Qube in Port Kembla grain coup


James hails ‘significant strategic project’ with Noble, Cargil and Sumitomo as company picks up two more haulage firms

Qube’s bulk haulage and logistics growth strategy has gone into overdrive with trucking firms bought and a grain initiative underway that could involve three of the globe’s biggest commodities traders.

The Australian port services and transport and logistics firm has formed a joint venture, Quattro Grain, with a subsidiary of Noble Group to develop and operate a major new multi-user grain handling facility at Port Kembla, New South Wales, with a view to involving Cargill Group and Australia’s Emerald Group, owned by Japan’s Sumitomo, at 20 per cent of Quattro each.

"This is a significant strategic project which we believe will alter the dynamics of the tightly controlled grain handling market," Qube Managing Director Maurice James says of the $50 million deal.

"The joint venture looks forward to supporting grain producers by providing high levels of service and modern infrastructure to customers seeking to export grain from Port Kembla."

His firm will now invest in eight locomotives and 130 bulk rail wagons to support new contracts for bulk rail services to the grain traders on top of those that started in January.

These will involve about 150 bulk rail services a year per customer once fully operational.

To cost $75 million and be operational by late next year, the port facility will have storage and handling capacity for more than 1.3 million tonnes a year of export grain.

NSW Ports has agreed to extend Berth 103 to accommodate Panamax-size ships, Qube says.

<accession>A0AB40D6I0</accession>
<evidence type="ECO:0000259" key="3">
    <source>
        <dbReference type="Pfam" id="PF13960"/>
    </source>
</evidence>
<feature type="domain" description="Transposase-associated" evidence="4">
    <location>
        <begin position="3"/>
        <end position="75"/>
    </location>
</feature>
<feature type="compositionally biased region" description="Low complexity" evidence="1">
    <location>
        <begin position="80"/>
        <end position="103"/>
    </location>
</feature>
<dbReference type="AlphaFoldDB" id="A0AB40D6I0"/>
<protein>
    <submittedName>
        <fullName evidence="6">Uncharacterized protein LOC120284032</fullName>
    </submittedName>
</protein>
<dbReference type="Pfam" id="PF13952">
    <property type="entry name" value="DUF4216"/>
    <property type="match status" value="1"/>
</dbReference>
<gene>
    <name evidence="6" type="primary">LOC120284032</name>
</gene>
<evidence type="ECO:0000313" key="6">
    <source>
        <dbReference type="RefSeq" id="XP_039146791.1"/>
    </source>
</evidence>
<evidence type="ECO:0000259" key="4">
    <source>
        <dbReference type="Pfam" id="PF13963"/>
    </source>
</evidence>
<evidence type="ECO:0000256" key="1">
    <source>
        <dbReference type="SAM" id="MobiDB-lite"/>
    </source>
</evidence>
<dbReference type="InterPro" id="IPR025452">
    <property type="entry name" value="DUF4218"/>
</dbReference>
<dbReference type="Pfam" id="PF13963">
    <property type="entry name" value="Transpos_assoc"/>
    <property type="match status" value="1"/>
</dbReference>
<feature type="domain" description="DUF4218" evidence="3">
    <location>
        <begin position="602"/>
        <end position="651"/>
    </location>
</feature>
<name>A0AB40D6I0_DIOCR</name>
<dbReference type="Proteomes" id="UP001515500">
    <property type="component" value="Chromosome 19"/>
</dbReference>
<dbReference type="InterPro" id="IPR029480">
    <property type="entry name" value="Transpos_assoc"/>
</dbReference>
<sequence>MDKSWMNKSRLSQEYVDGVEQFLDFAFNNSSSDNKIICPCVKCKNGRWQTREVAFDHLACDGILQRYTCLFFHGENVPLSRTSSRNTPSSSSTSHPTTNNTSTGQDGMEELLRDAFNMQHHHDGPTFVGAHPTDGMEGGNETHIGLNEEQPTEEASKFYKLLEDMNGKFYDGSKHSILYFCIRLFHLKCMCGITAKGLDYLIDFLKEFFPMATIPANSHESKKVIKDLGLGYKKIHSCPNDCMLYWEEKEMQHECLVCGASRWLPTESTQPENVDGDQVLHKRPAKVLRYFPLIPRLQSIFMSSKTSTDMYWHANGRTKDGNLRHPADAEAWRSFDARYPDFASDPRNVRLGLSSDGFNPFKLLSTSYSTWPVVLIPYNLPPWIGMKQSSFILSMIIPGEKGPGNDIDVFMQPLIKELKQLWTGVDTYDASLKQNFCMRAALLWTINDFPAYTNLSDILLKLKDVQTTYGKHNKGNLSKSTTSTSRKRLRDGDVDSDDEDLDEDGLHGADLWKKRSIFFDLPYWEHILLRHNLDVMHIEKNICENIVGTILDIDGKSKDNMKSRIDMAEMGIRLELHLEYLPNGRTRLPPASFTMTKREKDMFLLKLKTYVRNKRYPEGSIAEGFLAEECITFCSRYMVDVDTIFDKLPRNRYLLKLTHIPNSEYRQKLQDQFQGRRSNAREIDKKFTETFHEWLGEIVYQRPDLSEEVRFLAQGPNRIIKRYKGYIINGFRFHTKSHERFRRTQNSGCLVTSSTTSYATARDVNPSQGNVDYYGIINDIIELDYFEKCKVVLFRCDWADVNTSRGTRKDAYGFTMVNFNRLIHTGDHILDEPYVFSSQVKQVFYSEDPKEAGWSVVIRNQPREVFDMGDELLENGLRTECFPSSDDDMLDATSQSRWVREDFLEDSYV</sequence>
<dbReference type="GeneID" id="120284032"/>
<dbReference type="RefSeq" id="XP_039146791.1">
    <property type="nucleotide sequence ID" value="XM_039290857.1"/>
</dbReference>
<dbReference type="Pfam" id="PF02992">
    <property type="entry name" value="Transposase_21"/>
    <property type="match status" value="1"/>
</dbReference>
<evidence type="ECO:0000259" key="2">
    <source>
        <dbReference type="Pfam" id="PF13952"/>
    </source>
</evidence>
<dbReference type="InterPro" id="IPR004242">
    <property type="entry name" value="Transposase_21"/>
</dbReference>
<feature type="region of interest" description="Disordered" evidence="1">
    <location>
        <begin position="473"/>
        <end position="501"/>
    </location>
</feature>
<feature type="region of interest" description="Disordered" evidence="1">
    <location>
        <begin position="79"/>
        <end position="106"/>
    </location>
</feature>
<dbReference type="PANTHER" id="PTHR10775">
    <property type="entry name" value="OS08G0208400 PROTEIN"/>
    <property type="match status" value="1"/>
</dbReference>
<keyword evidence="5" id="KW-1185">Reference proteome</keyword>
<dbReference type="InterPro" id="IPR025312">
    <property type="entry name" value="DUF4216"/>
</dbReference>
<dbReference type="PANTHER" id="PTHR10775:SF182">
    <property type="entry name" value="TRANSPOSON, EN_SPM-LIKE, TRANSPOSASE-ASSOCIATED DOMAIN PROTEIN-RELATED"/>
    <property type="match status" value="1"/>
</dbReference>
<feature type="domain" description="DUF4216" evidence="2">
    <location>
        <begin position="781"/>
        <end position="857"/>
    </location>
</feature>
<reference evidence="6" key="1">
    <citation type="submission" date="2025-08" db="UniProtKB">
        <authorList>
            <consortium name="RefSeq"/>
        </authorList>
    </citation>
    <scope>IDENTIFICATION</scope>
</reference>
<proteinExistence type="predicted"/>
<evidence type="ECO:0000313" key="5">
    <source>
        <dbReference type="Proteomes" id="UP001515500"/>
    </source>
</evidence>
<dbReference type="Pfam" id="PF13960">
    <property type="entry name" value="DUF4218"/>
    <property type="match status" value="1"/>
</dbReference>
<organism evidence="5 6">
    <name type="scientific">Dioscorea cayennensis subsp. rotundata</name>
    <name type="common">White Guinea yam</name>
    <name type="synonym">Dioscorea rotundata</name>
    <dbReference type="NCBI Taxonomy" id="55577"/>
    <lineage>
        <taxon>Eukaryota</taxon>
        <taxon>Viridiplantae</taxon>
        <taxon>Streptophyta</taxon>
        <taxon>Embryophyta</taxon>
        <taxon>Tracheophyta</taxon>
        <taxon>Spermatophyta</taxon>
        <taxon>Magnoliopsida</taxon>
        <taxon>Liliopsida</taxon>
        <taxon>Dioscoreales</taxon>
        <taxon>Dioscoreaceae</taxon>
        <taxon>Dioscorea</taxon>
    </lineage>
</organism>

It will seek to raise $200 million from a share placement to fund this and other growth moves.

The past month has also seen Qube spend $40 million snapping up Beaumont Transport last week and Walmsley Bulk Haulage last month.

"The acquisition provides Qube Ports & Bulk with geographic diversification of its bulk logistics operations into southern and central Queensland with an existing customer base, assets, depots and experienced personnel. It also provides additional diversification into the bulk dry tanker market," it says of Beaumont.

It adds that the move " establishes a foundation for geographic diversification and bulk market expansion into Southern and Central Queensland with an existing customer base, assets, depots and personnel".

The Walmsley purchase dovetails with Qube’s Port Hedland activities.

The new facility will source from growers in the northern Riverina and Central West NSW.

Emerald Grain Managing Director John Murray says New South Wales Grain growers are set to benefit from the new agreement: "The terminal will bring more competition to the supply chain; improving services and reducing costs for New South Wales grain growers."

Emerald’s storage and receival sites at Ardlethan, Coolamon and Goolgowi will feed grain through to the terminal by road and rail.

"And we are looking to bring even more storage sites into the network to provide New South Wales grain growers with an efficient, alternative pathway to international markets," Murray says.

Emerald has extended its existing lease of Qube locomotives and wagons as part of the agreement, meaning a long term commitment to the third train in Emerald Grain’s South East Australian network.

"Our aim is to create a truly integrated supply chain from the farm gate to the international end user – by doing this we create efficiencies and premiums which are passed on to the grower."

In NSW, Sumitomo-owned Emerald accumulates grain through Southern Ag Grain, a joint-venture partnership with grower-owned Southern Agventure.

"Because Southern Ag Grain is 50 per cent grower-owned, we provide that crucial link between the Asian end-user and the New South Wales grain grower," Murray says.

"We firmly believe in a competitive, efficient grain supply chain – ultimately it will make Australian grain more competitive in international markets."

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